As shown in FIG. 1, a stockholder 10 or its authorized representative, who desires to sell shares of his stock, approaches a guarantor 1, to guarantee the stockholder's signature on the stock certificate 11 by qualifying the affixing medallion 9 to certificate 11. Stockholder 10 then takes certificate 11 to a transfer agent 12, to transfer the stock. Transfer agent 12 is informed by medallion 9 that the transfer of the stock is guaranteed by guarantor 1, who is identified by medallion 9. Transfer agent 12 may also contact program 2 through database 5 to double-check that guarantor 1 is part of program 2 and that medallion 9 is valid. Transfer agent 12 can obtain lists of qualified guarantors 13 from database 5 through contacting website 4, or by other electronic means, facsimile, telephone or mail to program 2.
Program 2 requires all guarantors to notify program 2 of any changes in the guarantor's business or if any medallions have been lost, stolen or destroyed. This information is entered into database 5 and all transfer agents 12 are systematically notified based on program procedures via broadcast facsimile, bulk e-mail or any other type of messaging service of any changes in the guarantor list or of any lost, stolen or destroyed medallions.
A flow diagram of the electronic guarantee process is shown in FIG. 3. This process may be used by guarantors in place of medallions on the stock certificates to guarantee a transfer guarantor. Program 2 issues guarantor 1 a personal identification number (PIN) 25 that enables guarantor 1 to access database 5 for electronically guaranteeing stock transfers. Program 2 also issues each transfer agent a transfer agent code 26, that identifies each transfer agent to the program 2 and guarantor 1.
Selling stockholder 10 contacts guarantor 1, either in person or by other means and requests a guarantee of the transfer. Guarantor 1 qualifies the person, according to guarantor's internal procedures. If the request is not made in person, stockholder 10 provides guarantor 1 with information 28, comprising the stockholder's name, address, certificate number and CUSIP number, or another unique number such as a PIN to qualify the person. Guarantor 1 then accesses database 5 through website 4 or by other means, using PIN 25. Once guarantor 1 has gained access to the database, guarantor 1 then enters stockholder information 28 and transfer agent code 26, to initiate a guarantee of a transfer.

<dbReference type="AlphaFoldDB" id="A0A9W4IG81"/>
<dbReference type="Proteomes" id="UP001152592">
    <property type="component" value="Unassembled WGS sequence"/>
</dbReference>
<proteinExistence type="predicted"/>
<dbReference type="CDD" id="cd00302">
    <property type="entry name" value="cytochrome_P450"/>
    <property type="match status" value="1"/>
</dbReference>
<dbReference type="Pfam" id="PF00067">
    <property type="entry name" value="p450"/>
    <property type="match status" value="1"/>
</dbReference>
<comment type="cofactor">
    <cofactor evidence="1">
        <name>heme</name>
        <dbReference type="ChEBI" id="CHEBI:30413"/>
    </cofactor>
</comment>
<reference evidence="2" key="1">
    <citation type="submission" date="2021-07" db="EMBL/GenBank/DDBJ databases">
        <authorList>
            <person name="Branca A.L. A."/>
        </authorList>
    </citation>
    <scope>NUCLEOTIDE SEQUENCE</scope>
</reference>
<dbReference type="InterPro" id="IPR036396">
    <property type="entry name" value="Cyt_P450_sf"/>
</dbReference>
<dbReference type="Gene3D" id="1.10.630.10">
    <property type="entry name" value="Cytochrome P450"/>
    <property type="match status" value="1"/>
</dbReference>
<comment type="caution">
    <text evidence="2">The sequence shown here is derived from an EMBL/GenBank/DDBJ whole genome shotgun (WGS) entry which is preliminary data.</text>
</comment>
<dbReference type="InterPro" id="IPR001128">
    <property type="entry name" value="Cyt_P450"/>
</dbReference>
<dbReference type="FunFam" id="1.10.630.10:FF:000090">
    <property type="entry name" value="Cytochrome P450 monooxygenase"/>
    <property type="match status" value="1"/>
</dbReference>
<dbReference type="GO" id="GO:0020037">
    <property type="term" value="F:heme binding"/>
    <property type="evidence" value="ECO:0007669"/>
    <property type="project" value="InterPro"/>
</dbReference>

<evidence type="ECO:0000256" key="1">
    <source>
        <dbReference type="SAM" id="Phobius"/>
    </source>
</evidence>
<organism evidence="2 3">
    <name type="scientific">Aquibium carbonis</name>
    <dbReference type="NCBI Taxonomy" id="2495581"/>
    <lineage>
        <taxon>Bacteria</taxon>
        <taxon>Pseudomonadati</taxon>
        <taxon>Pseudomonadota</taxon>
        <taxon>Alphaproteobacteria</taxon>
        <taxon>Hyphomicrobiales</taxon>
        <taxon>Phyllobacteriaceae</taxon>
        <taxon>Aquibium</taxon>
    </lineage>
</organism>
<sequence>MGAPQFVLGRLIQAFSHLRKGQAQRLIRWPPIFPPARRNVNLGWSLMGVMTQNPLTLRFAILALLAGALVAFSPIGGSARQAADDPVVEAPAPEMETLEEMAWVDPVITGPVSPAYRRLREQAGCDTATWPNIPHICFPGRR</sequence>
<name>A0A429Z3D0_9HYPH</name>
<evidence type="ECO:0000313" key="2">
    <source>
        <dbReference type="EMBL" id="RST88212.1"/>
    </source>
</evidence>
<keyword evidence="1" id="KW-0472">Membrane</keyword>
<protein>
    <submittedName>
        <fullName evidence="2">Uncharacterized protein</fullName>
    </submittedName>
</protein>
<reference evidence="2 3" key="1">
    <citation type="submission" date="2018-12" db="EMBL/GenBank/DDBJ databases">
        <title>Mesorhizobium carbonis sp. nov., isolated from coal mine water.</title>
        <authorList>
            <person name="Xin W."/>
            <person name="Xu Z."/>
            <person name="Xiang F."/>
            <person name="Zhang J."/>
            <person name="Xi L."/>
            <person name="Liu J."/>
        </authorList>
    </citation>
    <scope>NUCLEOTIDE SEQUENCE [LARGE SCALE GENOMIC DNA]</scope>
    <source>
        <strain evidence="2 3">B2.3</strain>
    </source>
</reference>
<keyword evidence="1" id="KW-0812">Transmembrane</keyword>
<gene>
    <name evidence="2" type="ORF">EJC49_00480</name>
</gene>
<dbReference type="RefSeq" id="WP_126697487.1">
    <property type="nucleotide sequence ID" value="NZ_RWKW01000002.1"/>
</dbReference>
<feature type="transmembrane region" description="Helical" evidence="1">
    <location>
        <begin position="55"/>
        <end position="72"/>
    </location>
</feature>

The system assigns a locator code 27 to the transfer, which is communicated to guarantor 1 from database 5. Locator code 27 is then placed directly on the stock certificate 11 by the guarantor or stockholder or attached thereto on a separate sheet.
Stockholder 10 or its authorized representative then takes certificate 11 with locator code 27 to transfer agent 12 for transfer. Using locator code 27, transfer agent accesses database 5 using transfer agent code 26 and locates guarantor l's instructions, including stockholder information 28 to guarantee the transfer.
The transmission of the information from guarantor 1 to database 5 to transfer agent 12 is preferably effectuated via the program's website 4, which is connected to database 5 and accessible by any conventional internet server. Internet site 4 preferably contains a subdirectory 31 for each transfer agent in the program, so that a transfer agent 12 can obtain instructions from a guarantor 1 by contacting subdirectory 31 on internet site 4 using transfer agent code 26.
This way, the stockholder never has to present the certificate to the guarantor to have a stock transfer guaranteed. All communications between stockholder 10, guarantor 1 and program 2 can take place electronically.
Accordingly, while only several embodiments of the present invention have been shown and described, it is obvious that many changes and modifications may be made thereunto without departing from the spirit and scope of the invention.
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|U.S. Classification||380/51, 705/76, 713/175|
|International Classification||G06Q20/00, G07F7/12, G07F17/42|
|Cooperative Classification||G06Q20/02, G07F7/08, G07F17/42, G06Q20/3821, G07F7/12, G06Q20/3825, G06Q20/00|
|European Classification||G06Q20/02, G06Q20/3825, G06Q20/3821, G07F7/12, G06Q20/00, G07F17/42, G07F7/08|
|Jan 17, 2003||FPAY||Fee payment|
Year of fee payment: 4
|Dec 10, 2004||AS||Assignment|
Owner name: KEMARK FINANCIAL SERVICES, INC., NEW YORK
Free format text: ASSIGNMENT OF ASSIGNORS INTEREST;ASSIGNOR:MCKEON, PAUL K.;REEL/FRAME:015442/0312
Effective date: 20041119
|Dec 19, 2006||FPAY||Fee payment|
Year of fee payment: 8
|Dec 20, 2010||FPAY||Fee payment|
Year of fee payment: 12